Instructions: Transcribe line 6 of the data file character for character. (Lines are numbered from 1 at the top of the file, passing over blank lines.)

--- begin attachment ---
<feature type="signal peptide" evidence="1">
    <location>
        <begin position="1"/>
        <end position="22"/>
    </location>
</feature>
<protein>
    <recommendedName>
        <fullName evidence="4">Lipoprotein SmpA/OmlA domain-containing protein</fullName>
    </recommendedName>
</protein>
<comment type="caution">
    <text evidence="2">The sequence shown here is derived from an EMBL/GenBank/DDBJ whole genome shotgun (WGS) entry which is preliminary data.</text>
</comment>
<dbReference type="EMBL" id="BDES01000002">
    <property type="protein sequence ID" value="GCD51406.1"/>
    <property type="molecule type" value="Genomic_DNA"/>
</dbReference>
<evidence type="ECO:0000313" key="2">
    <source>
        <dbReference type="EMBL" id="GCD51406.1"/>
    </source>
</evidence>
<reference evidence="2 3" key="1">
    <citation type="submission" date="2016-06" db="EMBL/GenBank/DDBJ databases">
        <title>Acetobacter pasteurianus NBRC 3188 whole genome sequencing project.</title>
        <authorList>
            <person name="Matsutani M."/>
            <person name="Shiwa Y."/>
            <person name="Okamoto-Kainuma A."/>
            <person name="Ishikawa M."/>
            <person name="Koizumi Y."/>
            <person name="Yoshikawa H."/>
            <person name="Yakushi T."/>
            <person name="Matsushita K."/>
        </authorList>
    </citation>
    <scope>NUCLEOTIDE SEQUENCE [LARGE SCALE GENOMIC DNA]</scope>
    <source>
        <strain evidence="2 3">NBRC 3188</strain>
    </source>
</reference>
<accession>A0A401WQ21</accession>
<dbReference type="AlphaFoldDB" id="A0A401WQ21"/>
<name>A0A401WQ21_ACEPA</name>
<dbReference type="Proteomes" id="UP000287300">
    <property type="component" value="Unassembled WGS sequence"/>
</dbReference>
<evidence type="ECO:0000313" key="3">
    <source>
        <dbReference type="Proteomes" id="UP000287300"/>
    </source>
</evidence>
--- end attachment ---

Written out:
</feature>